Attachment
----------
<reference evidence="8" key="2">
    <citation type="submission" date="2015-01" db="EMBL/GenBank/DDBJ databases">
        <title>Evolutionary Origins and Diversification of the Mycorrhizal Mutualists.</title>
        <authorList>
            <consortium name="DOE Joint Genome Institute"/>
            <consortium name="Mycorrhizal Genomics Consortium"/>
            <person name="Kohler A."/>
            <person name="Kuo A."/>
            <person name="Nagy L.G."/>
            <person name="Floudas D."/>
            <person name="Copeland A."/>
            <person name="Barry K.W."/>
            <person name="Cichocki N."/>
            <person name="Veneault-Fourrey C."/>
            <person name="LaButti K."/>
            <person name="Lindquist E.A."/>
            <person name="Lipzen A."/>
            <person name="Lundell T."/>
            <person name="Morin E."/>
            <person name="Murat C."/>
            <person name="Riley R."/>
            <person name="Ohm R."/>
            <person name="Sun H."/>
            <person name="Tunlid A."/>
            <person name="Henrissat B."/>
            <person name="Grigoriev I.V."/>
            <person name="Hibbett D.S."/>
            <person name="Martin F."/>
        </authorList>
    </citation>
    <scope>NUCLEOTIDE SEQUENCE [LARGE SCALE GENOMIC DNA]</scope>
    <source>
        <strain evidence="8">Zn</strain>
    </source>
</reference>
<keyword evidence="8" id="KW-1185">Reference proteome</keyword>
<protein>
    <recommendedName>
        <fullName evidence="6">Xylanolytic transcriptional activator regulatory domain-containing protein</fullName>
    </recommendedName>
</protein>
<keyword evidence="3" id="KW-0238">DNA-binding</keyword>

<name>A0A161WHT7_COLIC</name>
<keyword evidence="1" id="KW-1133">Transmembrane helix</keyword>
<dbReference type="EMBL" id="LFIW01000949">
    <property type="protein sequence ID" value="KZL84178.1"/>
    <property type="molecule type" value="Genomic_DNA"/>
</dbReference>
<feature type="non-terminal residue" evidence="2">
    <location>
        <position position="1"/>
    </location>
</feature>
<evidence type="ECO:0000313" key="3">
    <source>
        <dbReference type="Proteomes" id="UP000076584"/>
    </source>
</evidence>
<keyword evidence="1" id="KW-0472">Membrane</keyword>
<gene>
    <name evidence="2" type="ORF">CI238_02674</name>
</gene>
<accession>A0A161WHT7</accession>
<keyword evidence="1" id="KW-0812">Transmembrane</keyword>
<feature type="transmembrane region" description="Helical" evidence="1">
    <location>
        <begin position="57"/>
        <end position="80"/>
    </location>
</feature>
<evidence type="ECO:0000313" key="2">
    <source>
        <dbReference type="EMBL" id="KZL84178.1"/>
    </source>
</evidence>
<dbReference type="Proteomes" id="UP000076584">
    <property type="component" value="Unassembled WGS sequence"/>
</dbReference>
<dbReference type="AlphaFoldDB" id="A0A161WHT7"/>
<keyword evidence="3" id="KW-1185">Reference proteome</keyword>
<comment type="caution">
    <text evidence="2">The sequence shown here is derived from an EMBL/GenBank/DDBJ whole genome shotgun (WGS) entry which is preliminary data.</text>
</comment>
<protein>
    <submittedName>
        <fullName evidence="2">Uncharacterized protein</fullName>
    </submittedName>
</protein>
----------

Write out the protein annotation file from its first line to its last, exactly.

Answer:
<reference evidence="8" key="2">
    <citation type="submission" date="2015-01" db="EMBL/GenBank/DDBJ databases">
        <title>Evolutionary Origins and Diversification of the Mycorrhizal Mutualists.</title>
        <authorList>
            <consortium name="DOE Joint Genome Institute"/>
            <consortium name="Mycorrhizal Genomics Consortium"/>
            <person name="Kohler A."/>
            <person name="Kuo A."/>
            <person name="Nagy L.G."/>
            <person name="Floudas D."/>
            <person name="Copeland A."/>
            <person name="Barry K.W."/>
            <person name="Cichocki N."/>
            <person name="Veneault-Fourrey C."/>
            <person name="LaButti K."/>
            <person name="Lindquist E.A."/>
            <person name="Lipzen A."/>
            <person name="Lundell T."/>
            <person name="Morin E."/>
            <person name="Murat C."/>
            <person name="Riley R."/>
            <person name="Ohm R."/>
            <person name="Sun H."/>
            <person name="Tunlid A."/>
            <person name="Henrissat B."/>
            <person name="Grigoriev I.V."/>
            <person name="Hibbett D.S."/>
            <person name="Martin F."/>
        </authorList>
    </citation>
    <scope>NUCLEOTIDE SEQUENCE [LARGE SCALE GENOMIC DNA]</scope>
    <source>
        <strain evidence="8">Zn</strain>
    </source>
</reference>
<keyword evidence="8" id="KW-1185">Reference proteome</keyword>
<protein>
    <recommendedName>
        <fullName evidence="6">Xylanolytic transcriptional activator regulatory domain-containing protein</fullName>
    </recommendedName>
</protein>
<keyword evidence="3" id="KW-0238">DNA-binding</keyword>

<name>A0A161WHT7_COLIC</name>
<keyword evidence="1" id="KW-1133">Transmembrane helix</keyword>
<dbReference type="EMBL" id="LFIW01000949">
    <property type="protein sequence ID" value="KZL84178.1"/>
    <property type="molecule type" value="Genomic_DNA"/>
</dbReference>
<feature type="non-terminal residue" evidence="2">
    <location>
        <position position="1"/>
    </location>
</feature>
<evidence type="ECO:0000313" key="3">
    <source>
        <dbReference type="Proteomes" id="UP000076584"/>
    </source>
</evidence>
<keyword evidence="1" id="KW-0472">Membrane</keyword>
<gene>
    <name evidence="2" type="ORF">CI238_02674</name>
</gene>
<accession>A0A161WHT7</accession>
<keyword evidence="1" id="KW-0812">Transmembrane</keyword>
<feature type="transmembrane region" description="Helical" evidence="1">
    <location>
        <begin position="57"/>
        <end position="80"/>
    </location>
</feature>
<evidence type="ECO:0000313" key="2">
    <source>
        <dbReference type="EMBL" id="KZL84178.1"/>
    </source>
</evidence>
<dbReference type="Proteomes" id="UP000076584">
    <property type="component" value="Unassembled WGS sequence"/>
</dbReference>
<dbReference type="AlphaFoldDB" id="A0A161WHT7"/>
<keyword evidence="3" id="KW-1185">Reference proteome</keyword>
<comment type="caution">
    <text evidence="2">The sequence shown here is derived from an EMBL/GenBank/DDBJ whole genome shotgun (WGS) entry which is preliminary data.</text>
</comment>
<protein>
    <submittedName>
        <fullName evidence="2">Uncharacterized protein</fullName>
    </submittedName>
</protein>